Saturday, 11 November 2017

Kenya - day 6 - Race and election day

And so the day came but not after the last minute headache for the organiser’s (Nick and team) who were told the intended public race route was a no-go as the tea pickers were striking against Unilever seeking a pay increase. Apparently it was getting ugly with rioters on sections of the course with Unilever’s offer to meet half way squarely rejected. This coupled with the today’s election meant pulling out all the stops in order to still hold a race.

The timing of the strikes seemed opportunistic to me given today’s re-election date. It’s a massive week for Kenya full stop. On that, on our drive to the new course the polling stations were decidedly quiet. Elisha our guide reckoned there would usually be queues as far as one could see. The opposition party still think that skullduggery is rife in so far as the voting platform is not fair and is being corrupted the by incumbent Kenyatta and team. I note this is Kenyatta heart land but still the quiet scenes on the public voting holiday.

The organising team though at Team Marathon Seies pulled off a master stroke in finding an alternative, a private tea plantation to host the event. The scenery was simply astonishing. The pictures do not do it justice and will not begin to describe the lush green blanketed tea fields, the lake and the surrounding mountains which we were all set to run up and over 4 times.  

I think it was meant to be and am increasingly coming round to that view. There have been numerous occasions of late where stuff has played out that way which in hinsight was a good thing but at the time it seemed anything but. 

Back to the race. The marathoners including me set off at 8 AM and settled into an easy pace with the 2.10 man Leonard, Alex, Arno and Benjamin. The first section was more uphill trails after starting at 2,000 meters. The terrain was tricky too with the ground underfoot a foot-path at best. In fact I could already see that Alex (a very decent marathoner himself) was struggling, rolling his ankle on a few occasions in the first 30 minutes.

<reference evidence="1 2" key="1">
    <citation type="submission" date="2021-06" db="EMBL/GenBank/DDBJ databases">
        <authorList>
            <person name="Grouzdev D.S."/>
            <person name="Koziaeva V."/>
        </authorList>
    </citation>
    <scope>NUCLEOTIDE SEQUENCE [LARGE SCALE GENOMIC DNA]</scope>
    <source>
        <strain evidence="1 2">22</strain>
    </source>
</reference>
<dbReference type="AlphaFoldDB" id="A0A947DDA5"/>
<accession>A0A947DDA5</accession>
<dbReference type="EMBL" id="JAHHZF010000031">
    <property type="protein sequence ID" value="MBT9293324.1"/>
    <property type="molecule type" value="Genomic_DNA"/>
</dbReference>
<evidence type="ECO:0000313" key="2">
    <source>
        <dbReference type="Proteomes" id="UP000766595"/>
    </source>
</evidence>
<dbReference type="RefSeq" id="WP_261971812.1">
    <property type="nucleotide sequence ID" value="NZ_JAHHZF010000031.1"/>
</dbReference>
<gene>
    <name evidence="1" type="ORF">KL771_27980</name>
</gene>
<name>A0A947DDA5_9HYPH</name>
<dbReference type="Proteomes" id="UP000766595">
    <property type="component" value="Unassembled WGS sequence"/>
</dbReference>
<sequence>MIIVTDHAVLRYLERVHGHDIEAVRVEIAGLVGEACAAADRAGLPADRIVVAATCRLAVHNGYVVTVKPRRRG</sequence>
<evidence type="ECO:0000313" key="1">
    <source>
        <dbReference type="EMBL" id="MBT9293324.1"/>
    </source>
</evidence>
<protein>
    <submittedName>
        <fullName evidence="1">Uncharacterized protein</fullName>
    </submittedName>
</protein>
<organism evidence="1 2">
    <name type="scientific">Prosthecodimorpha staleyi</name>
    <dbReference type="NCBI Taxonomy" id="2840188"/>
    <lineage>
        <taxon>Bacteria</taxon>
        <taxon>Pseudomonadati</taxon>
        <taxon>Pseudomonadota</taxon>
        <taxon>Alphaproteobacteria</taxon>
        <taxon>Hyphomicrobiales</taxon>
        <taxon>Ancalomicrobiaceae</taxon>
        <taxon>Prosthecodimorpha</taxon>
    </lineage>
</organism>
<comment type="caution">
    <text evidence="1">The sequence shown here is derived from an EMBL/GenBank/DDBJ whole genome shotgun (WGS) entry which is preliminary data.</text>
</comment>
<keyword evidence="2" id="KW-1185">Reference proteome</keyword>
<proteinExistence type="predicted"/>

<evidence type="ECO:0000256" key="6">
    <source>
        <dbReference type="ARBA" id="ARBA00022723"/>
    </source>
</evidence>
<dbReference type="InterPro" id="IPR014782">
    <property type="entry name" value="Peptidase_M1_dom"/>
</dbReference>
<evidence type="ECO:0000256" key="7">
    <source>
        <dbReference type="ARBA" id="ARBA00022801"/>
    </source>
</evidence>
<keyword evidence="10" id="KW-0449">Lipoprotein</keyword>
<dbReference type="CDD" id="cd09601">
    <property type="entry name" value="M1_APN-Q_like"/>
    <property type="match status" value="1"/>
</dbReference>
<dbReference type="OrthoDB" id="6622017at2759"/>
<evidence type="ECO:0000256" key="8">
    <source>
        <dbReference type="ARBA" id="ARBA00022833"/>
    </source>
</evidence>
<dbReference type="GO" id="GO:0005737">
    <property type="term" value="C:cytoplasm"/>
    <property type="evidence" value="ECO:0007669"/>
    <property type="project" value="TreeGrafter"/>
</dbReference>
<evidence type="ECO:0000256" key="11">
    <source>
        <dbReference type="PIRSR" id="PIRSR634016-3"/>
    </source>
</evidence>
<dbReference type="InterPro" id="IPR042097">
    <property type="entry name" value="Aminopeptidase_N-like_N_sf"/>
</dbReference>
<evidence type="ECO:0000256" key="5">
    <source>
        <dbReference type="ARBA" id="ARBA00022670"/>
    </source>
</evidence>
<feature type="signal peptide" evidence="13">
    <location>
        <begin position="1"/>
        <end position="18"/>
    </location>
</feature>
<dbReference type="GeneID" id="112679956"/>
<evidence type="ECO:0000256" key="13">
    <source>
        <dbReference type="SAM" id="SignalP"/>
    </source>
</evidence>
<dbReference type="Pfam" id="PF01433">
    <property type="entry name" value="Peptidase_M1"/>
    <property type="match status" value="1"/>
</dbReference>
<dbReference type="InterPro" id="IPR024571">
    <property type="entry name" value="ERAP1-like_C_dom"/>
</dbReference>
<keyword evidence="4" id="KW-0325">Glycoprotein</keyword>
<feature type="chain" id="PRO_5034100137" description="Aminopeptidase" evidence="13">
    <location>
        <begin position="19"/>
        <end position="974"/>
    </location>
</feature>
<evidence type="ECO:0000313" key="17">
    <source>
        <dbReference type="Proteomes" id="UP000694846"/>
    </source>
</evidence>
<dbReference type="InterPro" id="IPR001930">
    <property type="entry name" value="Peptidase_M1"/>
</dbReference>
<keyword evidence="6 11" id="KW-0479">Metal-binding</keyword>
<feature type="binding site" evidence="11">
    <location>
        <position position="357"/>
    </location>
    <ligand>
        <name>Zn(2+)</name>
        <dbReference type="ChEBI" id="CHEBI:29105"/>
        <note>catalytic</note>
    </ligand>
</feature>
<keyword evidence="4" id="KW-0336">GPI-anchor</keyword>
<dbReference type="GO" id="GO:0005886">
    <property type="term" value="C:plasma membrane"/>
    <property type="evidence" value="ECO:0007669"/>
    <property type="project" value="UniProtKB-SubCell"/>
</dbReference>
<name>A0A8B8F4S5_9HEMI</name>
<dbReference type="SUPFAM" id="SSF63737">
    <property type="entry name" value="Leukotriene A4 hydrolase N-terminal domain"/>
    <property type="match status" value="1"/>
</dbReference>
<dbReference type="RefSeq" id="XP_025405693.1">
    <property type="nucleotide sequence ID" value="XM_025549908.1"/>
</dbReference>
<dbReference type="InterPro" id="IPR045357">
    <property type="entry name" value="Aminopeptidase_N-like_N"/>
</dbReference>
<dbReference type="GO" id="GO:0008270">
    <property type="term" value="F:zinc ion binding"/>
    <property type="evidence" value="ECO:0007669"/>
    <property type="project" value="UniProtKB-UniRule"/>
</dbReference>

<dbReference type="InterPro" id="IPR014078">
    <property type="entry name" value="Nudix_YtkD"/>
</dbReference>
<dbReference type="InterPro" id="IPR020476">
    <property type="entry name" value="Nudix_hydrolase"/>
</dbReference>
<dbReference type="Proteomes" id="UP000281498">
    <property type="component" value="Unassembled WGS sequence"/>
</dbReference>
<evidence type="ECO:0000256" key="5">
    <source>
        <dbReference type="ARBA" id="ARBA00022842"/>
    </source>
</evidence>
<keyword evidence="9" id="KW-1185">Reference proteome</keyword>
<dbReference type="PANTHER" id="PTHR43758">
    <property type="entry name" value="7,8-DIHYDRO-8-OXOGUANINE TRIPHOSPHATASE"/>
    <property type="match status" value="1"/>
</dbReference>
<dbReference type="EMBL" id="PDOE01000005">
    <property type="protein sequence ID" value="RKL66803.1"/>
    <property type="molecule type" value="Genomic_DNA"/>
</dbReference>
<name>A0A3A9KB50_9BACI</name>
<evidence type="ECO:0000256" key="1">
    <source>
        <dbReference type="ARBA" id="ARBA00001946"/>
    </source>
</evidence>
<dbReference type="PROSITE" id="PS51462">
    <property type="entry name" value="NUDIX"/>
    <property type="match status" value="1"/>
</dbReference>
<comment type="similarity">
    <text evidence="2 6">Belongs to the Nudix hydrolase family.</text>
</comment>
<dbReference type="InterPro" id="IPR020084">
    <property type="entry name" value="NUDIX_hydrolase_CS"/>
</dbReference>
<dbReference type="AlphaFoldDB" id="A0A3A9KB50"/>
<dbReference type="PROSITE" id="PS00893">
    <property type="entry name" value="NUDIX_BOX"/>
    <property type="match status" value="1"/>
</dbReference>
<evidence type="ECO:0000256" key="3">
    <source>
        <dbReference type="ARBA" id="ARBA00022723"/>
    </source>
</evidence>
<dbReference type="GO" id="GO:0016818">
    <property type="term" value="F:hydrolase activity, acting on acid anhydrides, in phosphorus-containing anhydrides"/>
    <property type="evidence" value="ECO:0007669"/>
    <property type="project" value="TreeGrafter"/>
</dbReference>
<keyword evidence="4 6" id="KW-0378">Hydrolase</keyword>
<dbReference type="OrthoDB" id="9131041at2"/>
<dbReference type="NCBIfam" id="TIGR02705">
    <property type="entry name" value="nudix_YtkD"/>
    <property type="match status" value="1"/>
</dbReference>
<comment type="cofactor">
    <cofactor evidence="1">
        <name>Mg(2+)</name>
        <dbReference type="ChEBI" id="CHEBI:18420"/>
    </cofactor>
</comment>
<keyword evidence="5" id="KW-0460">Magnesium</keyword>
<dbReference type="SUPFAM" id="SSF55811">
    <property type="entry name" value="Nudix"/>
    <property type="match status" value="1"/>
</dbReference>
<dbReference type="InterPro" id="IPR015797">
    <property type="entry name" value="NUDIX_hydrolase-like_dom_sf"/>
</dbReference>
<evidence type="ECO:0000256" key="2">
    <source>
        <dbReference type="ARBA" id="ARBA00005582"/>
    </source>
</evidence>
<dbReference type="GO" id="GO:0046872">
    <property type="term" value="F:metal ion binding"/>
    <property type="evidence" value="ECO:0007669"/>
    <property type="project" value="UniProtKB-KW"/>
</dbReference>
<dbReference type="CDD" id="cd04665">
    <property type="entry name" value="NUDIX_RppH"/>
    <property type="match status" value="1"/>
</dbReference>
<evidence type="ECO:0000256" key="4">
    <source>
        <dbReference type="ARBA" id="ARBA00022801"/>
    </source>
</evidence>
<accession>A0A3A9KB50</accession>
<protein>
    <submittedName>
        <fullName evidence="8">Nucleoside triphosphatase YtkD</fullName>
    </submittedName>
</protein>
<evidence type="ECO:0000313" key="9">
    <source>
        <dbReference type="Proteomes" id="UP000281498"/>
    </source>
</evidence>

Then came the wobbly wooden planks across the stream followed by more uphill sections before the hill down towards the lake where the start was but now on the other side. The downhill quickly changed to another uphill slog up to 2,150 meters and we were greeted with a majestic vista over looking the Great Rift Valley. The blue sky and dramatic scenery was something to behold. At the top there were several kids out to cheers us on, children of the tea pickers who live in the traditional huts on the plantation. It was nice seeing them atop. 

All of us were running well at this stage as we headed back onto the road for the undulating 2k before the left hand turn which took us back along the 2k plantation driveway towards the finish to complete the first lap where we received a warm reception from all the respective support teams. Given the toughness of the course and the altitude there were medical teams situated in 4 spots:

- Doctor Tree
- Doctor Notary (No Tree)
- Doctor Road
- Doctor (at the finish)

This was brilliant as at each station they had water and the local sweet bananas. Those bananas were a god send and pretty sure the reason which saw me through, as they also did for the recent Berlin marathon. 

Back onto the first section of the 2nd 10.8km lap we looked behind and Alex was nowhere to be seen - struggling with his stomach and ankle issues he wisely decided to call it quits.